Mark Diodati sums up the recent SPML threads here. But one questions that needs to be answered, if not SPML then what? One alternative that has been put forward by Mark Diodati, Mark Wilcox, and others is the LDAP (or DSML) pull model of provisioning.
This model is to expose your user accounts via LDAP using a Virtual Directory (VD) instance exposed to your service provider. The service provider would periodically make calls to the VD to look for account CRUD operations.
There are several compelling advantages to this model;
- LDAP is already a standard protocol
- There are defacto standard schemas (the most common of which is the standard AD account)
- This is really just an extension of a model that has already been embraced in the enterprise (look at how many apps can be AD enabled)
Could that be it? Is the solution to service provider provisioning really this simple? No, at least not without SAML. While this model shows promise there is a problem; passwords. If your enterprise is not ready to use SAML to authenticate to your service provider, then you are left with two choices; both unpleasant.
First you could just punt on passwords and force your users to manage their passwords on their own. This is no worse than the situation without any provisioning, but certainly not where you could be if you used a provisioning solution to push the passwords out to the service provider as needed.
The second is to expose your password hashes via your VD. If your service provider supports the same salting and hashing algorithms, then the passwords could be synchronized by copying the hash across. In fact the recent version of the Google apps dir sync utility claims to be able to do just that.
But think about this for a moment. If you do that then the service provider knows the clear text password to log into your network for every one of your users that actually uses the service. After all, the user has to provide the clear text password to the service provider’s login page to generate the hash value to compare to the hash you sent them. If that’s the same as the hash value in AD, then the service provider knows your AD password by definition.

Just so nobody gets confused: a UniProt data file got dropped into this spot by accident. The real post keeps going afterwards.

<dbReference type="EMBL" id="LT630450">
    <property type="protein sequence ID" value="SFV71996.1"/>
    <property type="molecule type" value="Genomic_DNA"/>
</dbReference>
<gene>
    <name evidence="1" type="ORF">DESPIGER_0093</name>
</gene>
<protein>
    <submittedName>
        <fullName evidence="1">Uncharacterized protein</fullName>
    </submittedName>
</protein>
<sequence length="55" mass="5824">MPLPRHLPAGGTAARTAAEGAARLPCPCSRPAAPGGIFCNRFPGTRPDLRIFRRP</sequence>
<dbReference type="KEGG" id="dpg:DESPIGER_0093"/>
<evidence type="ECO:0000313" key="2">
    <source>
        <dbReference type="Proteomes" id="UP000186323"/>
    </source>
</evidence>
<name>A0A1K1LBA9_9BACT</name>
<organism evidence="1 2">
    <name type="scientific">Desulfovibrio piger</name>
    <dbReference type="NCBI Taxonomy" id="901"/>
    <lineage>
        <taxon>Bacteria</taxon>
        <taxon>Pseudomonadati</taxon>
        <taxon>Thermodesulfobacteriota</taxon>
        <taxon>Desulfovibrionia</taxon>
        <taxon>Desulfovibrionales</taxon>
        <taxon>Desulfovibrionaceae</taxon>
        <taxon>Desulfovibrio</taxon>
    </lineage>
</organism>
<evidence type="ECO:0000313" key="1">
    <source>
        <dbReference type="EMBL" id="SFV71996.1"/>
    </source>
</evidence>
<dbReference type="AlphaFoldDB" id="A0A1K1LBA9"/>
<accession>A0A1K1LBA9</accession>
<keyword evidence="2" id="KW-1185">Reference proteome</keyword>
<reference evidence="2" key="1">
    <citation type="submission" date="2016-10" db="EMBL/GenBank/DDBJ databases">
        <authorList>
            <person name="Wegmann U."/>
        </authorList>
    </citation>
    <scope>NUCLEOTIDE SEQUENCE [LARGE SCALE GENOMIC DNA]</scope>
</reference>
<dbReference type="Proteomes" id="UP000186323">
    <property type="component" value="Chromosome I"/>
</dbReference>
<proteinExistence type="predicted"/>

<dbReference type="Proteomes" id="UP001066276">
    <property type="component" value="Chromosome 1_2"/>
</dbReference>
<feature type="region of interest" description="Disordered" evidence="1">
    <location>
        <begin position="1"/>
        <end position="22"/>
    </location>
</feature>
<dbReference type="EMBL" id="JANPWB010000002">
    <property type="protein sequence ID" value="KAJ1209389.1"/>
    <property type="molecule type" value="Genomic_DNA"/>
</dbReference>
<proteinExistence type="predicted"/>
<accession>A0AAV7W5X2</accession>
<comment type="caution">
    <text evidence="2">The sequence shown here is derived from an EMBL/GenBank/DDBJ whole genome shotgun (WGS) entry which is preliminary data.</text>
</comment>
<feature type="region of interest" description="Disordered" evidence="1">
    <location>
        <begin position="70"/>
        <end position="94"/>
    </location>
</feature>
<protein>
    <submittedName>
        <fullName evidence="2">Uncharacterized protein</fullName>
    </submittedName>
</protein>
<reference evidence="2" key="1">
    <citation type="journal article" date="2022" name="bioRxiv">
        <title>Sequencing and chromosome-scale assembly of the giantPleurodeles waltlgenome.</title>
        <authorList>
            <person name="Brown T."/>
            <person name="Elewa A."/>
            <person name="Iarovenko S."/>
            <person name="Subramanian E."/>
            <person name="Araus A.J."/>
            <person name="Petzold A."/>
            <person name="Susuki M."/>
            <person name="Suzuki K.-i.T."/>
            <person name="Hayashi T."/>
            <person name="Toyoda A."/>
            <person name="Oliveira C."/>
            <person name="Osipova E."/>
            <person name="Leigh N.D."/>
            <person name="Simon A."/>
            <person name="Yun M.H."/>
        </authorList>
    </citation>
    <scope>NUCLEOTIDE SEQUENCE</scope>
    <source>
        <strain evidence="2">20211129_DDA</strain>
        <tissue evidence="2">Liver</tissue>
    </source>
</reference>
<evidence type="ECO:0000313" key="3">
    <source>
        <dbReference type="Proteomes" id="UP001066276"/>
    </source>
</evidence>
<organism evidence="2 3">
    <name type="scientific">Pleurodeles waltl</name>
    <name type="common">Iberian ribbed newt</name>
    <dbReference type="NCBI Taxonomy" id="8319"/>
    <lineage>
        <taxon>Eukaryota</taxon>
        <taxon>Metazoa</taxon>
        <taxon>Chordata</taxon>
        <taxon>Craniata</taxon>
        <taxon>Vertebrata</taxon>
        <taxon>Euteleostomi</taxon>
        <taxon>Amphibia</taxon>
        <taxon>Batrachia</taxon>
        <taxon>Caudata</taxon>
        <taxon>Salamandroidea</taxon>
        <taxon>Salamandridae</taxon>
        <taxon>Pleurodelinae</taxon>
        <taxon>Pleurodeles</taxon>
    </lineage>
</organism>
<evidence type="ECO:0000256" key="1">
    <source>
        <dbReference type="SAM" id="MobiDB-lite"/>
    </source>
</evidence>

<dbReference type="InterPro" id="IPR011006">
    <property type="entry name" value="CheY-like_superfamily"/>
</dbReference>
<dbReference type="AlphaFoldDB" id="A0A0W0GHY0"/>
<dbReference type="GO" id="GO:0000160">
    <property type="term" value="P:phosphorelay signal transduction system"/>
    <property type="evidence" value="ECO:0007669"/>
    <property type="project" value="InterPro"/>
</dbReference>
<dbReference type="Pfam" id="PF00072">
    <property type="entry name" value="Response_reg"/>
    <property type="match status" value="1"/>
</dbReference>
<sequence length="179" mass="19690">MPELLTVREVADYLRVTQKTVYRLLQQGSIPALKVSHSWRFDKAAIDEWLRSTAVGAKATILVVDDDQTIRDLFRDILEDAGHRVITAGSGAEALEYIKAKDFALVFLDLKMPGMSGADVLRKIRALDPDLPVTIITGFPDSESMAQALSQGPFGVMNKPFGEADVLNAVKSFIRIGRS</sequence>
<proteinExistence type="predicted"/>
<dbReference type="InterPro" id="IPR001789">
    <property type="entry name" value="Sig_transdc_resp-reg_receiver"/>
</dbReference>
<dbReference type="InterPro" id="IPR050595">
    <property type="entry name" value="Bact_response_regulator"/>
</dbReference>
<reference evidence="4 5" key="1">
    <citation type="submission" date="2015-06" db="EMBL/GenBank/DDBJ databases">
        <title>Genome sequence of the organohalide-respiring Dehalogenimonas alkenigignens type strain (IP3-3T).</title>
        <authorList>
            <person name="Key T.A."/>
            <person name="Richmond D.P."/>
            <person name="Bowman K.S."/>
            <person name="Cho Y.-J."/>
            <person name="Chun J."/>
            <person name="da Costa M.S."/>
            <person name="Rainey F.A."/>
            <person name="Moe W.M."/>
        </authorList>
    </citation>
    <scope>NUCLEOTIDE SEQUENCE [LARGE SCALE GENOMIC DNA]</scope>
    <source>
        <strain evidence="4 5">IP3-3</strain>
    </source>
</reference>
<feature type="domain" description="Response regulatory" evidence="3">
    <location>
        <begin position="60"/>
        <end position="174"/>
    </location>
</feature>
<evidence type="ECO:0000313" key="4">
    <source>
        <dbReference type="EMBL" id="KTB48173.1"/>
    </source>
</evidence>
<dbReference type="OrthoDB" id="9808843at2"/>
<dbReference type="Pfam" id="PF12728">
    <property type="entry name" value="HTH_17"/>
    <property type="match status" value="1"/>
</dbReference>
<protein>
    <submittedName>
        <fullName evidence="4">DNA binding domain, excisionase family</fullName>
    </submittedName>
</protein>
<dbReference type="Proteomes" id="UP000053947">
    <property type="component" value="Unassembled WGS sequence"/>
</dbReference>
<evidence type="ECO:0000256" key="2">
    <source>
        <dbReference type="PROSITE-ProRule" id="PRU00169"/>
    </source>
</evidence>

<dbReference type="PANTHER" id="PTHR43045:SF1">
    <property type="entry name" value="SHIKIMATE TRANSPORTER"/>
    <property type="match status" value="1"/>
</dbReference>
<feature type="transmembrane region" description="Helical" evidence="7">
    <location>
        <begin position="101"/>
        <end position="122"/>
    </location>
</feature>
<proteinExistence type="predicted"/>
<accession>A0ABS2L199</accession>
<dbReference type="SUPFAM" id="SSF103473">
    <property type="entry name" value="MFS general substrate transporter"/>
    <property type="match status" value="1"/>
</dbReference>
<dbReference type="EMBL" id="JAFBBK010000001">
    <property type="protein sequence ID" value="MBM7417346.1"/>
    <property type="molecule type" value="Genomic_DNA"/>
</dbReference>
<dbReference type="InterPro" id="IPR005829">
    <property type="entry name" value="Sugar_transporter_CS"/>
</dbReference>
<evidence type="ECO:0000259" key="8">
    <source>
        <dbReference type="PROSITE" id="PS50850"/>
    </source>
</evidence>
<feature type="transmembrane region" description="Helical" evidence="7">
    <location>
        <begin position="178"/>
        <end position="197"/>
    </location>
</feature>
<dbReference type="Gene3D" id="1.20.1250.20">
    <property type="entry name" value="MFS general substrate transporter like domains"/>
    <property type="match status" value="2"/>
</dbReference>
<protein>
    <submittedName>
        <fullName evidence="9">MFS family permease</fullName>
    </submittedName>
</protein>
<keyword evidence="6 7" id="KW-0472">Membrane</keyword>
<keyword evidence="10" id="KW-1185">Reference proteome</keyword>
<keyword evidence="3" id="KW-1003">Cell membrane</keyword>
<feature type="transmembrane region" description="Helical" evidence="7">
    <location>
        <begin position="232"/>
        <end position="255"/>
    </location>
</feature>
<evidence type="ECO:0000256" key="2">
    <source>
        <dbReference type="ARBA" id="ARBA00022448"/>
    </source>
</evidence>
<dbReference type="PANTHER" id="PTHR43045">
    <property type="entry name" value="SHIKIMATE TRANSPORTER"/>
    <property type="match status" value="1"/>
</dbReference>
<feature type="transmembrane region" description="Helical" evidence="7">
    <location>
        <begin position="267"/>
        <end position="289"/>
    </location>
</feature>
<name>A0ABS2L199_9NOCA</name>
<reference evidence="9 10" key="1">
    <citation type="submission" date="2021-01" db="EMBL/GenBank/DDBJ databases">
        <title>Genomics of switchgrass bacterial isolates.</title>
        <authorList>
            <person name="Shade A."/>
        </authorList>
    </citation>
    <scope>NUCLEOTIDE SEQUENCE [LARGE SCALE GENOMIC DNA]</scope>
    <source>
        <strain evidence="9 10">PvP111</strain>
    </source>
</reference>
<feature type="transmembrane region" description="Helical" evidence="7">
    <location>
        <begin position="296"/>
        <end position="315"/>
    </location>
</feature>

Do you trust Google with the clear text AD passwords? I’m not picking on Google; there simply aren’t any service providers I would trust with that information.
Another alternative I have heard is that the service provider’s login page would make an LDAP bind call back to the VD with the supplied password to do the authentication. Again, that gives the service provider a clear text version of your AD password.
Are you sure you really want to do that?
But if your enterprise and your service provider can implement SAML, then the LDAP pull model looks a lot more compelling. I would be curious to hear from anyone that has implemented this or is thinking of implementing it. And if anyone is using the password hash sync approach, I would be interested in hearing about as well.
Posted in AD, Authentication, Google, Identity, Password Management, Provisioning, SAML, SPML, Standards, Virtual Directory
Tagged Authentication, Google, Provisioning, SAML, SPML, Virtual Directory
Jonathan Sander of Quest has this to say about the coming identity apocalypse. Interesting stuff.
This got me thinking to a fascinating aspect of identity management in the ASP (and SaaS) space, and that it the delegated nature of identity. For example my current employer CareMedic (now part of Ingenix) offers hosted services where authorization decisions are made based on the identity of the user. Since these are medical revenue cycle applications, the authorization decisions are covered by various regulations such as HIPPA.
But here is the interesting part. We don’t really need verify that the identity we know is actually a specific person. We trust our customers (the health care service providers) to validate that the identities they provide us are properly vetted and they determine the roles that those identities fulfill.
And this is the fundamental trust issue pertaining to the identity providers that Jonathan Sander discusses. The entity with the financial stake must validate the real person behind the identity.
Beware of greeks bearing gifts, or schools issuing laptops. Of course this situation could be addressed by a simple application of electrical tape.
You have to wonder exactly what the school was thinking would happen. How do you not get sued when you do something so monumentally dumb?
Nico Popp suggests that incidents such as the recent Google hack may lead to governments and large corporations adopting a form of Mutually Assured Destruction cyber defense.
On one hand there is a lot of sense in this, especially for governments. However I suspect retaliation would be more of a economic (or worst case military) nature.
At some level that’s exactly what is going on with the Google case. Google obviously believes that the Chinese government is behind the attack and Google has retaliated by threatening to stop censoring content in China, even at the risk of getting thrown out of the country. Of course now they seem to be backing down and both sides are now looking for a face saving compromise.